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Speleology in Kazakhstan

Shakalov on 04 Jul, 2018
Hello everyone!   I pleased to invite you to the official site of Central Asian Karstic-Speleological commission ("Kaspeko")   There, we regularly publish reports about our expeditions, articles and reports on speleotopics, lecture course for instructors, photos etc. ...

Speleology in Kazakhstan

Shakalov on 04 Jul, 2018
Hello everyone!   I pleased to invite you to the official site of Central Asian Karstic-Speleological commission ("Kaspeko")   There, we regularly publish reports about our expeditions, articles and reports on speleotopics, lecture course for instructors, photos etc. ...

Speleology in Kazakhstan

Shakalov on 11 Jul, 2012
Hello everyone!   I pleased to invite you to the official site of Central Asian Karstic-Speleological commission ("Kaspeko")   There, we regularly publish reports about our expeditions, articles and reports on speleotopics, lecture course for instructors, photos etc. ...

New publications on hypogene speleogenesis

Klimchouk on 26 Mar, 2012
Dear Colleagues, This is to draw your attention to several recent publications added to KarstBase, relevant to hypogenic karst/speleogenesis: Corrosion of limestone tablets in sulfidic ground-water: measurements and speleogenetic implications Galdenzi,

The deepest terrestrial animal

Klimchouk on 23 Feb, 2012
A recent publication of Spanish researchers describes the biology of Krubera Cave, including the deepest terrestrial animal ever found: Jordana, Rafael; Baquero, Enrique; Reboleira, Sofía and Sendra, Alberto. ...

Caves - landscapes without light

akop on 05 Feb, 2012
Exhibition dedicated to caves is taking place in the Vienna Natural History Museum   The exhibition at the Natural History Museum presents the surprising variety of caves and cave formations such as stalactites and various crystals. ...

Did you know?

That tectonic cave is a cave formed by some form of ground movement. the most common is due to landsliding in a jointed rock, leaving an open fissure cave parallel to the line of the hillside along the back of the slipped block. tectonic caves can form in any rock, as they do not depend on dissolution. well known examples are the windypit fissures of north-east yorkshire, england some of which are hundreds of meters long and up to 60m deep [9].?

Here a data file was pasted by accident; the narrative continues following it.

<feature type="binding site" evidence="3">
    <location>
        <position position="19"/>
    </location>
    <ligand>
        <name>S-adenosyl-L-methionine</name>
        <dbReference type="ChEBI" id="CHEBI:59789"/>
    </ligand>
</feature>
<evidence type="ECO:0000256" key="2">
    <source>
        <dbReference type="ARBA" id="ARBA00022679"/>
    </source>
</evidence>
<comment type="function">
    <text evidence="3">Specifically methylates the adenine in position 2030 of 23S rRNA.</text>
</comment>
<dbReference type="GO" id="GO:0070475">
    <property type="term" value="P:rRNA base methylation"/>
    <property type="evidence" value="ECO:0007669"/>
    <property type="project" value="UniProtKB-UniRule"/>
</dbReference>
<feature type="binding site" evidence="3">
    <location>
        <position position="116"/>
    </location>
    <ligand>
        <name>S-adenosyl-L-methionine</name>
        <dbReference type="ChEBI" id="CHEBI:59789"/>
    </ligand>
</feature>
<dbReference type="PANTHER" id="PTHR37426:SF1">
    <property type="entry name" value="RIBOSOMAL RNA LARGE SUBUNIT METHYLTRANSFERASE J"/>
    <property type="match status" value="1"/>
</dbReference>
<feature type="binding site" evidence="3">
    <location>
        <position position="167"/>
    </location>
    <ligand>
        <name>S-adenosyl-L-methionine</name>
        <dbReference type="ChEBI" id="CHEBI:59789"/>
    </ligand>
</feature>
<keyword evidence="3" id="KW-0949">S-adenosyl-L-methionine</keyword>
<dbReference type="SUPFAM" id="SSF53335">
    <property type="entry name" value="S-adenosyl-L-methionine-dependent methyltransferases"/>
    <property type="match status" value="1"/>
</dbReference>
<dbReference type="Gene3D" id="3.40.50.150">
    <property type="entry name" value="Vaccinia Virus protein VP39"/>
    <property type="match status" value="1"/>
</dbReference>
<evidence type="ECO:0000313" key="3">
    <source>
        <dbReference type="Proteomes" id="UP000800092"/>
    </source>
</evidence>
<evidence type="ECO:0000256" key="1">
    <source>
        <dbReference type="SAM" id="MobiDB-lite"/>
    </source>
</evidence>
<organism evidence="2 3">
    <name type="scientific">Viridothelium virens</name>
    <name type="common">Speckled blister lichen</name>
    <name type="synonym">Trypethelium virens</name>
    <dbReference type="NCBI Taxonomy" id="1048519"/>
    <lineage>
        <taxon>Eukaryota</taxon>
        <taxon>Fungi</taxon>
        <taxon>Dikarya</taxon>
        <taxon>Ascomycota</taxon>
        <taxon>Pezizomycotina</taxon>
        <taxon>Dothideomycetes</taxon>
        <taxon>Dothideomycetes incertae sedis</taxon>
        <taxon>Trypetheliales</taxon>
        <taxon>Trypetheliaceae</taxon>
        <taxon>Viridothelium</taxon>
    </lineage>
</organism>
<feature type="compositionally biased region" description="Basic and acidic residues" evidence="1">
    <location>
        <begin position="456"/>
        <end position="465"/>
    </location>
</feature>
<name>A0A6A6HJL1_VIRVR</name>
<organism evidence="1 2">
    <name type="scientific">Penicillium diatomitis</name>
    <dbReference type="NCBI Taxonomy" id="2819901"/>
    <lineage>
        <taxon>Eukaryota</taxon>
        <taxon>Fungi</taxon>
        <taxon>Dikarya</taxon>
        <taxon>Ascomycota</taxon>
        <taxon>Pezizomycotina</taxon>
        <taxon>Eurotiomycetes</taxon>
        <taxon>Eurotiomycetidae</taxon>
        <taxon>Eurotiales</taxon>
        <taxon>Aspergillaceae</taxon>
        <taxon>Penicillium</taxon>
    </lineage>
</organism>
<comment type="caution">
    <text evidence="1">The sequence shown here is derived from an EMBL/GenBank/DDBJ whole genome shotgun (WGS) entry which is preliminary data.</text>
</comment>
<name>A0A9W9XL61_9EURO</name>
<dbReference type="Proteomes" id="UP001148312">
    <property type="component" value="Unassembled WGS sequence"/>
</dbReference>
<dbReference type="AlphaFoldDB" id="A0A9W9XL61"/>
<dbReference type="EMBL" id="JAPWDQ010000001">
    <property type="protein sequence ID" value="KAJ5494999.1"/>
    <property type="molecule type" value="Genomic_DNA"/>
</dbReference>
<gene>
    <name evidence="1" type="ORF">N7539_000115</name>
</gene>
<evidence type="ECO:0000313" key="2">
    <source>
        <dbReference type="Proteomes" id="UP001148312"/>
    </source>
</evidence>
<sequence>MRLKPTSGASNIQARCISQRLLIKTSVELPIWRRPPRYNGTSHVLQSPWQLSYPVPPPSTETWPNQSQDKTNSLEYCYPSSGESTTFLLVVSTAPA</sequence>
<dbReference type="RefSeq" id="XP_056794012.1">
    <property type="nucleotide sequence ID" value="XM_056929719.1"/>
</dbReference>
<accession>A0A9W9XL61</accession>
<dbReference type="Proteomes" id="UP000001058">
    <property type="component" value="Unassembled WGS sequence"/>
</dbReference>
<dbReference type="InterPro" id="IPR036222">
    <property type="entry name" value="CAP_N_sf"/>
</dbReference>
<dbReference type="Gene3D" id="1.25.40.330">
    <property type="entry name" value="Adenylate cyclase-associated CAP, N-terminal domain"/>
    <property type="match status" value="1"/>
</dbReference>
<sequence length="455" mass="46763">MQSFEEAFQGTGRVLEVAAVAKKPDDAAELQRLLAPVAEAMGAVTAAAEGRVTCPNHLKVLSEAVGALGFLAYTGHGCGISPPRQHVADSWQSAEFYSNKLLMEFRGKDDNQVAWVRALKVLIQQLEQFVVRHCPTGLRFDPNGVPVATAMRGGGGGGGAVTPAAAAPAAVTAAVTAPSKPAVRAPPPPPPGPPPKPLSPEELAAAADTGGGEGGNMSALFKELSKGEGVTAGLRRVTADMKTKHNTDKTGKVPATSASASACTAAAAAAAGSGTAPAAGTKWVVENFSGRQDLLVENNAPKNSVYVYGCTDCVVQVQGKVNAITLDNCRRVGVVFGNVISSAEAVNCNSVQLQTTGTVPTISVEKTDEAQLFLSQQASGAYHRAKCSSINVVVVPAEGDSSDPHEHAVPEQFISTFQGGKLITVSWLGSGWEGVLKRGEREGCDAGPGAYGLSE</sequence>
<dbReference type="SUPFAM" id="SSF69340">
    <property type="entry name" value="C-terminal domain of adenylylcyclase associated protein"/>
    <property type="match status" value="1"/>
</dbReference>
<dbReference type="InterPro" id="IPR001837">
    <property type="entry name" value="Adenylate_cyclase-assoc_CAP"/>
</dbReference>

Checkout all 2699 terms in the KarstBase Glossary of Karst and Cave Terms

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Browse Speleogenesis Issues:

KarstBase a bibliography database in karst and cave science.

Featured articles from Cave & Karst Science Journals
Chemistry and Karst, White, William B.
Engineering challenges in Karst, Stevanović, Zoran; Milanović, Petar
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Featured articles from other Geoscience Journals
Geochemical and mineralogical fingerprints to distinguish the exploited ferruginous mineralisations of Grotta della Monaca (Calabria, Italy), Dimuccio, L.A.; Rodrigues, N.; Larocca, F.; Pratas, J.; Amado, A.M.; Batista de Carvalho, L.A.
Karst environment, Culver D.C.
Mushroom Speleothems: Stromatolites That Formed in the Absence of Phototrophs, Bontognali, Tomaso R.R.; D’Angeli Ilenia M.; Tisato, Nicola; Vasconcelos, Crisogono; Bernasconi, Stefano M.; Gonzales, Esteban R. G.; De Waele, Jo
Calculating flux to predict future cave radon concentrations, Rowberry, Matt; Marti, Xavi; Frontera, Carlos; Van De Wiel, Marco; Briestensky, Milos
See all featured articles from other geoscience journals

Exploration Spotlight. This page presents the latest discoveries and achievements in the areas of Karst and Cave Research as well as Sport Caving. The underground world is last black spot on the map of the Earth and these are the latest news from there:

Close Kuzgun Cave and its Context: the first super-deep cave in the Aladaglar Massif, Turkey

Cave Search and Exploration in Aladaglar: Approach, Methods and Progress in 2001-2004

Search for caves

The core part and the first stage of speleological investigations under the project was a search for caves, and their standard documentation. A search strategy was developed to account for the above-mentioned specific characteristics of the Aladaglar high mountain karst. It included the following basic principles:

1) Thorough and systematic total search on an area-by-area basis, with special attention to small openings and cracks that have more chances to remain unplugged than large eye-catching entrances (Photo 17).

2) The search should be focused on specific geomorphological situations favouring to preserve caves unplugged and hence accessible, e.g. on tops of ridges and their edges, internal prominent rock hills (roches moutonnes) within glacial trough valleys and other places aloof from debris flows, in the vertical rock faces, etc (Photo 19, Photo 19 and Photo 20). Search focus on "hydrologically functionless" areas confronts the conventional caver's wisdom but it accounts for the specific effects of glacial scouring and subsequent periglacial conditions.